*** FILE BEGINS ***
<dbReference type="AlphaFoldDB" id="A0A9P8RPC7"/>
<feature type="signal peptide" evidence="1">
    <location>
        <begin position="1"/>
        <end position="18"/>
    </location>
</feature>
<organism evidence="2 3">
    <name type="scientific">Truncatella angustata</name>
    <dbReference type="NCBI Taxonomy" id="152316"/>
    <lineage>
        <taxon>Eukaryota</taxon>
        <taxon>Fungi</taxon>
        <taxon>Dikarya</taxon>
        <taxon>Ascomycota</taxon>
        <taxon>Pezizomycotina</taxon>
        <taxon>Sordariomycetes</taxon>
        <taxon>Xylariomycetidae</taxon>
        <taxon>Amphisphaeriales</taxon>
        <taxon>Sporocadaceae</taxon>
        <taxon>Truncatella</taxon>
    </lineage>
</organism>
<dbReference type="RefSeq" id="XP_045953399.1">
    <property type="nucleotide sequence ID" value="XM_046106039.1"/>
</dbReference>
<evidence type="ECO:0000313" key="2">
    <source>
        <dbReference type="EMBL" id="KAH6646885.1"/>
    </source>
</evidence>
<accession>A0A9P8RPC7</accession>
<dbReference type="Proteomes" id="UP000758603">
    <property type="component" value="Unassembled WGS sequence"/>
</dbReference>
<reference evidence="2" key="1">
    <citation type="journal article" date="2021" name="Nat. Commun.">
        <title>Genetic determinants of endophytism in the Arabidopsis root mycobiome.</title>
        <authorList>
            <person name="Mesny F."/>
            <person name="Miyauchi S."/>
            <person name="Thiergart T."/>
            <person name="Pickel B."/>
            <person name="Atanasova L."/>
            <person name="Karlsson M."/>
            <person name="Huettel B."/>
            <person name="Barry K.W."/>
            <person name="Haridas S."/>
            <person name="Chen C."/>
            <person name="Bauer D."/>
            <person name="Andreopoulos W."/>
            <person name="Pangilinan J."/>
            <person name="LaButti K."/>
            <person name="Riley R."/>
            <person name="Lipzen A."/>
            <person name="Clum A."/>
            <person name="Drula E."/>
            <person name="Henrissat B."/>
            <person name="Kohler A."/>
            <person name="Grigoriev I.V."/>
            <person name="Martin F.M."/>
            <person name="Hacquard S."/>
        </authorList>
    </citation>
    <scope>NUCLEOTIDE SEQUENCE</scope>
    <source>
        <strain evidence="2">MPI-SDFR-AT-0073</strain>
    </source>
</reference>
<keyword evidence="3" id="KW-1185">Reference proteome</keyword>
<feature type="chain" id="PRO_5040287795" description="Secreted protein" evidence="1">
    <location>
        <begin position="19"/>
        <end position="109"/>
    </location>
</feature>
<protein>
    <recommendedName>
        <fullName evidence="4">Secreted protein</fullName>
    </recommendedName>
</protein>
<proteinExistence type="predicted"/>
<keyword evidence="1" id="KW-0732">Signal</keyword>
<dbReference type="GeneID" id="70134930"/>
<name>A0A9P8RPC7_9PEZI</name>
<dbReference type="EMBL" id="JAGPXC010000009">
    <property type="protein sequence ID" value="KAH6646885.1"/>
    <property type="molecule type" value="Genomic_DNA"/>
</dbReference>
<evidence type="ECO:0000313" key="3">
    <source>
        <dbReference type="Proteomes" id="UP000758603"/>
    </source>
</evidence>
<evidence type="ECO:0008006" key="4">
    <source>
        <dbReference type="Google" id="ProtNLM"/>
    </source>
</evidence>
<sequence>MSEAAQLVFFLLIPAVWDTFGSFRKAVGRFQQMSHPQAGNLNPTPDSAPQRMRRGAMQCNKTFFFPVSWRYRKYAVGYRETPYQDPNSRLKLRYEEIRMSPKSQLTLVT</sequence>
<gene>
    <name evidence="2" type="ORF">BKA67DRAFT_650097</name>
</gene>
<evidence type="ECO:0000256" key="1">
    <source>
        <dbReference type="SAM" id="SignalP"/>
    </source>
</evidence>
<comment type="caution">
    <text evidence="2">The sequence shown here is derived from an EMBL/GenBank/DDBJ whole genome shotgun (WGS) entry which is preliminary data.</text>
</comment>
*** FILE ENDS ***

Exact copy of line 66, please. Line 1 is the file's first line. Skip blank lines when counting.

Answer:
    <source>